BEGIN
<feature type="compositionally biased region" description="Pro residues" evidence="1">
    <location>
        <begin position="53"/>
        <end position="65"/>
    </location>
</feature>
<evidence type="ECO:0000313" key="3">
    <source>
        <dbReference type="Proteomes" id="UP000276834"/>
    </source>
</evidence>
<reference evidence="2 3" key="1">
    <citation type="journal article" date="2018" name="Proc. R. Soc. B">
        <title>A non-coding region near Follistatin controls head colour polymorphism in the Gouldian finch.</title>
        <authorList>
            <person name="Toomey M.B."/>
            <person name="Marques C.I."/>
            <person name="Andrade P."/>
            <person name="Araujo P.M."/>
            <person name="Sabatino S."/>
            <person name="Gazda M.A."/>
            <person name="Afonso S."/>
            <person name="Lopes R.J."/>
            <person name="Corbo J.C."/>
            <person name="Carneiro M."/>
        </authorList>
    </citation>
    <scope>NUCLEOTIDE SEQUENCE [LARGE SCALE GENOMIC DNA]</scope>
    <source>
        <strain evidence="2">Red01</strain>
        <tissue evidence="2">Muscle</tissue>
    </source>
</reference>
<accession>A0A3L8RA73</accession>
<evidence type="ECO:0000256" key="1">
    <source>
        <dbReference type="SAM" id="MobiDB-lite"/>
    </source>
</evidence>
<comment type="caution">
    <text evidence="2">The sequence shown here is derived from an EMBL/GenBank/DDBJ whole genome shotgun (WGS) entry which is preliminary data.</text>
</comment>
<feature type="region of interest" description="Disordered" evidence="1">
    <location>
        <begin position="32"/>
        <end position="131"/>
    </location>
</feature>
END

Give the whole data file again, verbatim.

<feature type="compositionally biased region" description="Pro residues" evidence="1">
    <location>
        <begin position="53"/>
        <end position="65"/>
    </location>
</feature>
<evidence type="ECO:0000313" key="3">
    <source>
        <dbReference type="Proteomes" id="UP000276834"/>
    </source>
</evidence>
<reference evidence="2 3" key="1">
    <citation type="journal article" date="2018" name="Proc. R. Soc. B">
        <title>A non-coding region near Follistatin controls head colour polymorphism in the Gouldian finch.</title>
        <authorList>
            <person name="Toomey M.B."/>
            <person name="Marques C.I."/>
            <person name="Andrade P."/>
            <person name="Araujo P.M."/>
            <person name="Sabatino S."/>
            <person name="Gazda M.A."/>
            <person name="Afonso S."/>
            <person name="Lopes R.J."/>
            <person name="Corbo J.C."/>
            <person name="Carneiro M."/>
        </authorList>
    </citation>
    <scope>NUCLEOTIDE SEQUENCE [LARGE SCALE GENOMIC DNA]</scope>
    <source>
        <strain evidence="2">Red01</strain>
        <tissue evidence="2">Muscle</tissue>
    </source>
</reference>
<accession>A0A3L8RA73</accession>
<evidence type="ECO:0000256" key="1">
    <source>
        <dbReference type="SAM" id="MobiDB-lite"/>
    </source>
</evidence>
<comment type="caution">
    <text evidence="2">The sequence shown here is derived from an EMBL/GenBank/DDBJ whole genome shotgun (WGS) entry which is preliminary data.</text>
</comment>
<feature type="region of interest" description="Disordered" evidence="1">
    <location>
        <begin position="32"/>
        <end position="131"/>
    </location>
</feature>